>> Thursday, June 16, 2011
I love watching the sunset. But the truth is I don't make the effort to see very many of it each year.
My last trip to Taiwan (my hometown) me and some friends made a trip to a scenic spot just to say farewell to the sun.
The sunset was incredible. And all around me I could spot people gasping with delight at the sight of the slowly descending sun or people posing for the cameras with the sunset as the backdrop, or couples embracing in silence as they soak in the beauty of it all. Fascinated. Content. Seems like the worries and the grudges of daily life suddenly disappeared for everyone.
And so I wonder what it is about nature which has the power to mesmerize us over and over again? The ever changing colour of the sky, the lofty mountains, the incredible sunrise and sunset....I mean, surely we've seen a number of these in our lifetimes? It's nothing new to be honest - but how does it inexplicably melt the hardest of hearts and calms the most unsettled soul?
As I'm getting older (another birthday this month! Eeek.), it's not hard to notice that my sense of wonder declines. Only the 'new' can amaze me - the latest gadget and what the next superfood is. Tomorrow the new becomes old and yesterday's wonder is not so wonderful anymore. It's all temporary, no?
I'd like to think that I understand a little bit more about life, about people and about God as I mature but sometimes (and often) pride tricks me into thinking that I've seen it all or done it all. That I don't need to go back to the basics or 're-learn' some of the forgotten lessons or be reminded about the familiar Scriptures that I thought I understood.
Afterall, I have a looong list of things to do and who has the time to walk the same walk and what's the point of looking at something I've seen already?
But every once in a while, just like on this recent trip, I do take my time to gaze at God's amazing creation and my hard heart melts, my weariness disappears...and I am humbled by the beauty and wonder of it all, once again.
And in a sort of similar way like the sunset (okay, maybe not quite comparable), there are some of my favourite basic foods that I simply forgot about in the busy-ness of trying all other new and exciting recipes and food combinations.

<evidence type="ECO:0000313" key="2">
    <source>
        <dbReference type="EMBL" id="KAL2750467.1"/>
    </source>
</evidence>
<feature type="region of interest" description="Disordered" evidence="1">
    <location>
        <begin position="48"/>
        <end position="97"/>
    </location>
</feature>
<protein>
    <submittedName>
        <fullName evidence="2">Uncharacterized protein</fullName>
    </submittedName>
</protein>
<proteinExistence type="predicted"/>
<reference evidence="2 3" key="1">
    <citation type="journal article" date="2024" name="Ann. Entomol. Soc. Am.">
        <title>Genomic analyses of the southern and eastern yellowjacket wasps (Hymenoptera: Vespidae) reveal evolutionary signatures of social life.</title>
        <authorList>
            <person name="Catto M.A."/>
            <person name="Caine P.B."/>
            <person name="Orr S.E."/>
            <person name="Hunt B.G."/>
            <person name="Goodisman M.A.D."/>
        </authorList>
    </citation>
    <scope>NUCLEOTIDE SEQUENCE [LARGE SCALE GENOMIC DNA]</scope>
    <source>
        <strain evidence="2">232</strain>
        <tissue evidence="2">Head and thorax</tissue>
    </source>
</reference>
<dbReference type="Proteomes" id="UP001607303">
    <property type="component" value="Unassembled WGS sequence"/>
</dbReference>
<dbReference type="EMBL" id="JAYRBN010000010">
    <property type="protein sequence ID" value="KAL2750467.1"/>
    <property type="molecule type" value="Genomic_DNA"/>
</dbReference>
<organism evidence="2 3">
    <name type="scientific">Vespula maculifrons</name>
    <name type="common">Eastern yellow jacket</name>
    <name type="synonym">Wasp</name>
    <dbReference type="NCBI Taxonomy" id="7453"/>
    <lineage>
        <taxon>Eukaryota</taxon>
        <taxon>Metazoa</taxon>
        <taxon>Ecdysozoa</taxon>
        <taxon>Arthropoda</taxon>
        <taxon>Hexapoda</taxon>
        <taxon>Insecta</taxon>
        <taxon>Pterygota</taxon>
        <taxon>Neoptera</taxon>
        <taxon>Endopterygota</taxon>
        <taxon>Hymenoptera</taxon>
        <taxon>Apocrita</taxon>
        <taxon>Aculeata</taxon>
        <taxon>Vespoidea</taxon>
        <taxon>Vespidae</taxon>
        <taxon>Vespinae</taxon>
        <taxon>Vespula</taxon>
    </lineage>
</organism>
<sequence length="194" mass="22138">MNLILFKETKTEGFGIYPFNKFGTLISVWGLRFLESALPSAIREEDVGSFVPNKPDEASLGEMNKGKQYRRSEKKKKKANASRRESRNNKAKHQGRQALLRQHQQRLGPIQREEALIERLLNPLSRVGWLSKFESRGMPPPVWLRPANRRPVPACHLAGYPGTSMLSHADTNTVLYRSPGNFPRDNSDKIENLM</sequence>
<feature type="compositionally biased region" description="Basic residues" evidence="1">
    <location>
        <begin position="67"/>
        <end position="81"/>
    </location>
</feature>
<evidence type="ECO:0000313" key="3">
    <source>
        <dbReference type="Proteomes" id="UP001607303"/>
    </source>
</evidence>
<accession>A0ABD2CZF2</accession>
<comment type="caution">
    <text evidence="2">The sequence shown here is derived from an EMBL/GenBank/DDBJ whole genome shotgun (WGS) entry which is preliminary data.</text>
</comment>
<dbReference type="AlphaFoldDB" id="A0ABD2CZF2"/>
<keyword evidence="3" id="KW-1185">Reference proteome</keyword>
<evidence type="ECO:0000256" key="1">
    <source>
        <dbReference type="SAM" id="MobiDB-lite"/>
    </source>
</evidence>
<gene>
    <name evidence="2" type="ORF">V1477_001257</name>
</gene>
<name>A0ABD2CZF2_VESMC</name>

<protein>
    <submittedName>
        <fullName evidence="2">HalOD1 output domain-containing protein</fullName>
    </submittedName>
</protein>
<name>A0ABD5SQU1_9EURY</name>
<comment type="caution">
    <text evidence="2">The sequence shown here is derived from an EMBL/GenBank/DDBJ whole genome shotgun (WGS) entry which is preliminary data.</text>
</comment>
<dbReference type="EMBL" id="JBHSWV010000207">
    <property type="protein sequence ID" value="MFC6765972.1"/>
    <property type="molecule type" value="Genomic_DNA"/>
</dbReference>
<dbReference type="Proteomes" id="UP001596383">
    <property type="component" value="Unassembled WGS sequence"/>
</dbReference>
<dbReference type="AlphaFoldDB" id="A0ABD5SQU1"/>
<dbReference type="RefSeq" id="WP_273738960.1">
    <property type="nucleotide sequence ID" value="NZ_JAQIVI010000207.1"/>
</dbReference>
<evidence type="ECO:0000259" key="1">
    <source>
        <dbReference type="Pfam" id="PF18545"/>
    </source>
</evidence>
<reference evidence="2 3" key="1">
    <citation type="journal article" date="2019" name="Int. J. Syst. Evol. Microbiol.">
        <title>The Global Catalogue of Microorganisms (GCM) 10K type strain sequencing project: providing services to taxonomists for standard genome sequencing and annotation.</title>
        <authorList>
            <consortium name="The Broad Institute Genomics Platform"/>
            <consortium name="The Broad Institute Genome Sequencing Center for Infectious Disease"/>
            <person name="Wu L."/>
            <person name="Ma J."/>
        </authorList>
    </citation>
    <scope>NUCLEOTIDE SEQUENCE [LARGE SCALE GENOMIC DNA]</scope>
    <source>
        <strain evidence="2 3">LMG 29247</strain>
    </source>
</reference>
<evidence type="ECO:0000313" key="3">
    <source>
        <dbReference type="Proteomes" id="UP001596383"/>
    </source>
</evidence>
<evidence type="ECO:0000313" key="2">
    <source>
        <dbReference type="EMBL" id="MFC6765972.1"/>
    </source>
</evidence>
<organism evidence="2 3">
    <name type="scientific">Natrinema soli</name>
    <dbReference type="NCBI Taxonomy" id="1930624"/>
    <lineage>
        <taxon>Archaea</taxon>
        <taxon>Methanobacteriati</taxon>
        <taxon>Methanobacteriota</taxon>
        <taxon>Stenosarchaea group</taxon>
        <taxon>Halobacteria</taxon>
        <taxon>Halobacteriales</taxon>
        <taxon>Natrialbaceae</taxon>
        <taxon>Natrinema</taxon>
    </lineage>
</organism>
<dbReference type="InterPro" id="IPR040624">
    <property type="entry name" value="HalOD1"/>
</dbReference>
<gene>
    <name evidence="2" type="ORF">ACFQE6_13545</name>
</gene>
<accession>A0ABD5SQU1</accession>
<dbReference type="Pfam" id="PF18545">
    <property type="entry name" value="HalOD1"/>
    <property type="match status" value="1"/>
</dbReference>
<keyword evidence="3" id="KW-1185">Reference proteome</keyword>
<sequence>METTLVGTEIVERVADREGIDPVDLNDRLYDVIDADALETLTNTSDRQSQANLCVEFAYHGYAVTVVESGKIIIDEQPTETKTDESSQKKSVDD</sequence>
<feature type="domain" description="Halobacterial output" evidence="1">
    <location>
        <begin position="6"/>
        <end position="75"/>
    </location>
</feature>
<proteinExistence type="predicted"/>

One of them is my all time favourite oatmeal cookies (yes, they beat choc chip cookies for me!)
This is back to the basics for me. I remember making them growing up. This was the only way I'd have oat back then (how things have changed - now I have oatmeal every morning!)
I'm also beginning to find spelt flour extremely versatile and use it to replace the All Purpose flour completely in many of my bakings.
What is different about this recipe is that the oats are first toasted lightly in the oven so as to deepen the oaty flavour. Hmmmm, delicious. Next time I want to try another recipe soon using oat flour instead of spelt flour. Imagine that, oat + oat flour = oat-ness overload.
I was in a hurry to leave the house after baking these cookies so had to pack them up (in style) as my train ride snack (then took a photo of it, obviously hehe):
Oatmeal Raisin Cookies
- 3 cups old rashioned rolled oats
- 1 1/2 cups spelt flour
- 1 tsp ground cinnamon
- 3/4 teaspoon baking soda
- 1/2 teaspoon baking powder
- 1/2 teaspoon salt
- 3/4 cup dark brown sugar
- 1/4 cup white sugar
- 12 tablespoon (1 1/2 sticks) unsalted butter, at room temperature
- 2 large eggs
- 1 1/2 teaspoons vanilla extract
- 1 cup rasins
Makes 2 1/2 dozen 3-inch cookies
Viv's note: I halved the recipe so only made 1 tray.
1. Place one rack in the top third and another in the bottom third, and preheat the oven to 400F (200C). Line a cookie sheet with parchment paper.
2. Spread the oats out on a large rimmed baking sheet. Bake on the bottom rack for 3 minutes, stir and continue baking until lightly toasted, 1 to 2 more minutes. Set aside to cool. (you can omit this step - but baking the oats deepens the 'oaty' flavour)
3. Reduce the oven temperature to 350F (177C)
4. In a large bowl combine the spelt flour, cinnamon, baking soda, powder and salt. Stir until blended.
5. In a food processor fitted with steel blade, or with an electric mixer, process the brown and white sugars and butter until smooth and fluffy. Add 1 egg and process for about 20 seconds. Add the second egg and vanilla extract and process until the mixture is smooth, about 20 secs more. Add the egg mixture to the flour mixture and stir until the flour is absorbed. Blend in the toasted oats and the raisins until the oats are all coated with the dough.
6. Drop heaping tablespoonful of the dough onto the parchment lined baking sheet, leaving about 2 inches between the cookies for spreading. Use the back of the spoon or your fingers to gently flatten the cookies roughly into rounds about 1/2-inch thick.
7. Bake on the upper rack until the tops and bottoms are nicely browned and the tops spring back to a very gentle touch, 8 to 10 minutes. Rotate the cookies every 3 mins for even browning. Slide the parchment paper onto a cooling rack. Repeat with the remaining batter, relining the cookie sheet with a clean parchment paper and making sure to let the sheet cool between batches.
Store in an airtight container in a cool place for up to 10 days.
I hope your week has been nice so far.
Oh, and I finally updated my About me page too. I will be working to complete the other tabs soon.
Toodles for now :)